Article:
Safety of the Recombinant Chlorea Toxin B Subunit, Killed Whole-Cell (rBS-WC) Oral Cholera Vaccine in Pregnancy

Ramadhan Hashim, Ahmed Khatib, Godwin Enwere, Jin Park, Rita Reyburn, Mohammad Ali, Na Yoon Chang, Deok Ryun Kim, Benedikt Ley, Kamala Ley-Thriemer, Anna Lopez, John Clemens, Jacqueline Deen, Sunheang Shin, Christian Schaetti, Raymond Hutubessy, Maria Aguado, Marie Kieny, Lorenz Von Seidlein, David SackStephen Obaro, Attiye J. Shaame, Said Mohammed Ali, Abdul A Saleh, Mohamed Saleh Jiddawi

Research output: Contribution to journalArticlepeer-review

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Introduction: Mass vaccinations are a main strategy in the deployment of oral cholera vaccines. Campaigns avoid giving vaccine to pregnant women because of the absence of safety data of the killed whole-cell oral cholera (rBS-WC) vaccine. Balancing this concern is the known higher risk of cholera and of complications of pregnancy should cholera occur in these women, as well as the lack of expected adverse events from a killed oral bacterial vaccine.

Methodology/Principal Findings:
From January to February 2009, a mass rBS-WC vaccination campaign of persons over two years of age was conducted in an urban and a rural area (population 51,151) in Zanzibar. Pregnant women were advised not to participate in the campaign. More than nine months after the last dose of the vaccine was administered, we visited all women between 15 and 50 years of age living in the study area. The outcome of pregnancies that were inadvertently exposed to at least one oral cholera vaccine dose and those that were not exposed was evaluated. 13,736 (94%) of the target women in the study site were interviewed. 1,151 (79%) of the 1,453 deliveries in 2009 occurred during the period when foetal exposure to the vaccine could have occurred. 955 (83%) out of these 1,151 mothers had not been vaccinated; the remaining 196 (17%) mothers had received at least one dose of the oral cholera vaccine. There were no statistically significant differences in the odds ratios for birth outcomes among the exposed and unexposed pregnancies.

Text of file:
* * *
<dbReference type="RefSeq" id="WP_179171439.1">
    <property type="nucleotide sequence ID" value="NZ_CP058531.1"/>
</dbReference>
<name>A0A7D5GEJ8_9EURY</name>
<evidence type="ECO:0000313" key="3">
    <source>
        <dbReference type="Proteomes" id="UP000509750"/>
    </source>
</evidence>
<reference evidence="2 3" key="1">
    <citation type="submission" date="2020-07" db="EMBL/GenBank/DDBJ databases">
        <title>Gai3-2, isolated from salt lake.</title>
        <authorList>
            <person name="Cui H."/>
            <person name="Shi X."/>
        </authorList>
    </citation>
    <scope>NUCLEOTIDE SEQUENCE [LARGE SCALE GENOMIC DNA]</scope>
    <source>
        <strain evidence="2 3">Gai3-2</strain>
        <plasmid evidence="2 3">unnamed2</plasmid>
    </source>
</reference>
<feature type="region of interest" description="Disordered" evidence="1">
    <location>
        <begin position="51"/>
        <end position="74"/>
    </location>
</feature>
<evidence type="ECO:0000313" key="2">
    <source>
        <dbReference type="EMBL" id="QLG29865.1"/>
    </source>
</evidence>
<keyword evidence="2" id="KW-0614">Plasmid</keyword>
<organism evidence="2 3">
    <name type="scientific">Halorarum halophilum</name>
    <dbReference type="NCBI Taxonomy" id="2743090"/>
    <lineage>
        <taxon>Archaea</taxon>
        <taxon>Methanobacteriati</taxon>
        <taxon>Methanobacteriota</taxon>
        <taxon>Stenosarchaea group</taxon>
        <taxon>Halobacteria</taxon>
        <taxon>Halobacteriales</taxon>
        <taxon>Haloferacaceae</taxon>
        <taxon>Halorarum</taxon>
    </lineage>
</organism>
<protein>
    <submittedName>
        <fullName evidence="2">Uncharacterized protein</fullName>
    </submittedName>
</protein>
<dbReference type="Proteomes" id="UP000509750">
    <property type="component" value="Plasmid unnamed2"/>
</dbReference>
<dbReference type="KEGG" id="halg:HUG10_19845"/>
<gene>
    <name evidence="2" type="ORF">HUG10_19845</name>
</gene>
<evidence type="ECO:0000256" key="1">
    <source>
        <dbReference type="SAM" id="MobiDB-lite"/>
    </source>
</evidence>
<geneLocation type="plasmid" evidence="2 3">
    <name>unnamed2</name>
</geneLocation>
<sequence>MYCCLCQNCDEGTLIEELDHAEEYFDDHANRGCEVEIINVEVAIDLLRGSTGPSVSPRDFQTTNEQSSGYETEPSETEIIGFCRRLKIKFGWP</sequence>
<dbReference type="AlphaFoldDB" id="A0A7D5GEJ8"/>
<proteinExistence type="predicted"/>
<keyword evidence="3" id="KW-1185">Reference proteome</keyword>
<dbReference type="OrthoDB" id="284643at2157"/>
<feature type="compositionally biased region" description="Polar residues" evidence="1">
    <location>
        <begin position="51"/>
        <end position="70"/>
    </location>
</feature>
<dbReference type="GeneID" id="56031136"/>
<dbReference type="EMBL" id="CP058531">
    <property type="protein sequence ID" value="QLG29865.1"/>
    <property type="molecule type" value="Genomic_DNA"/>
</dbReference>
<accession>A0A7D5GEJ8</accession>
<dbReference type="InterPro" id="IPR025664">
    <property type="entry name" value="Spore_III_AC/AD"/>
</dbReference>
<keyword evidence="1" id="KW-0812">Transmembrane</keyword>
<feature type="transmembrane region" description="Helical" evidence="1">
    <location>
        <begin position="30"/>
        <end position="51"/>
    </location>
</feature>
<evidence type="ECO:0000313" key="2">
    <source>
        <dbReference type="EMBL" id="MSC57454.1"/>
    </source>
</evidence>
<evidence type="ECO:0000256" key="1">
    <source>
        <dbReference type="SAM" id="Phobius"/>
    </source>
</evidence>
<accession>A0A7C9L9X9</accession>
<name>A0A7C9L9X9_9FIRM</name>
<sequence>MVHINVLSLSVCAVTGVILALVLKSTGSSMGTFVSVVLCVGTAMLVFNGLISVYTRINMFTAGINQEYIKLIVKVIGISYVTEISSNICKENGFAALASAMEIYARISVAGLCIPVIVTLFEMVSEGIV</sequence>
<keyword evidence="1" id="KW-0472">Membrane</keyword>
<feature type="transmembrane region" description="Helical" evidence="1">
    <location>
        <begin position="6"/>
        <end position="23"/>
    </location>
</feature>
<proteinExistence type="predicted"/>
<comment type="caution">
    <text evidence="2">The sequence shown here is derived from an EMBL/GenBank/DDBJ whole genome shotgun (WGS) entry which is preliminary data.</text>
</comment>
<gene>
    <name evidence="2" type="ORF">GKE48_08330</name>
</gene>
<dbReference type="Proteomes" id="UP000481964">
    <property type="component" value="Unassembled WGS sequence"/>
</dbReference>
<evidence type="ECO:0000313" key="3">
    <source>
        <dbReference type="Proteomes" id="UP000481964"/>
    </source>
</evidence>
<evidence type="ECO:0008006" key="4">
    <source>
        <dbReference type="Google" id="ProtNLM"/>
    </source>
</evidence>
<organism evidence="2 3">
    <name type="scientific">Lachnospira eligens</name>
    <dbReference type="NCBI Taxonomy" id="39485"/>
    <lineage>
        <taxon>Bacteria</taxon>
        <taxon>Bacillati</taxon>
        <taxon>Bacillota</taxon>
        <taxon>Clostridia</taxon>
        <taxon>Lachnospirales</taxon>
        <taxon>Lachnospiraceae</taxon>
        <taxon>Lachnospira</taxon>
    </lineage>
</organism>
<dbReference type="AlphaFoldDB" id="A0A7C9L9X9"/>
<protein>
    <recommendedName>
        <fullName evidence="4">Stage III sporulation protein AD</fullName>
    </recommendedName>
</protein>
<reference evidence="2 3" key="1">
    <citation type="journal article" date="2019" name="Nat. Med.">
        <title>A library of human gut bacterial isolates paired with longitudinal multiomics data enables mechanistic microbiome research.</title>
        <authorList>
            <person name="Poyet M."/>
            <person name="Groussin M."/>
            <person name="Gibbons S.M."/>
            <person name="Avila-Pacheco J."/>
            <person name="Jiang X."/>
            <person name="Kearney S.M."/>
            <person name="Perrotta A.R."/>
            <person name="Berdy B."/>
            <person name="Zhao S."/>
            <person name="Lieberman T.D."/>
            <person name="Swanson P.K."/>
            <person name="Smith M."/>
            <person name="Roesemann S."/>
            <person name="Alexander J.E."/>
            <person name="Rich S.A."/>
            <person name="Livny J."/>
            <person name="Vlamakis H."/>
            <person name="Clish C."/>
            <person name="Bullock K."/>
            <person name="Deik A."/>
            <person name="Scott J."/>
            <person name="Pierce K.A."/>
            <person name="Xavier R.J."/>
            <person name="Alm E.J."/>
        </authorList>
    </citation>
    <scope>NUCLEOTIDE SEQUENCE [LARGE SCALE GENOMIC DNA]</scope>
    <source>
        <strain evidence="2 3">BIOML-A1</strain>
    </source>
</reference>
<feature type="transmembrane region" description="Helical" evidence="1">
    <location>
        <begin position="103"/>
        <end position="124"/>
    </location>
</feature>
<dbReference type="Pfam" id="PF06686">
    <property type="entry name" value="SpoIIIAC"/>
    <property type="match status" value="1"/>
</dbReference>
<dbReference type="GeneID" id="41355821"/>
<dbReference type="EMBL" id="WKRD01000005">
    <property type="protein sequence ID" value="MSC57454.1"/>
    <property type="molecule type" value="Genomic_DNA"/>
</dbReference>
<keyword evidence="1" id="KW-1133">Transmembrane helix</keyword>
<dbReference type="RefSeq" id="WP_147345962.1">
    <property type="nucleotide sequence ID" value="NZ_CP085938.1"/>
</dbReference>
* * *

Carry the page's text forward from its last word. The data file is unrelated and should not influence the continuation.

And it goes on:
Conclusions/Significance: We found no statistically significant evidence of a harmful effect of gestational exposure to the rBS-WC vaccine. These findings, along with the absence of a rational basis for expecting a risk from this killed oral bacterial vaccine, are reassuring but the study had insufficient power to detect infrequent events.

Trial Registration: NCT00709410.
Original languageEnglish
Pages (from-to)1-8
Number of pages8
JournalPLoS Neglected Tropical Diseases
Issue number7
Publication statusPublished - 2012


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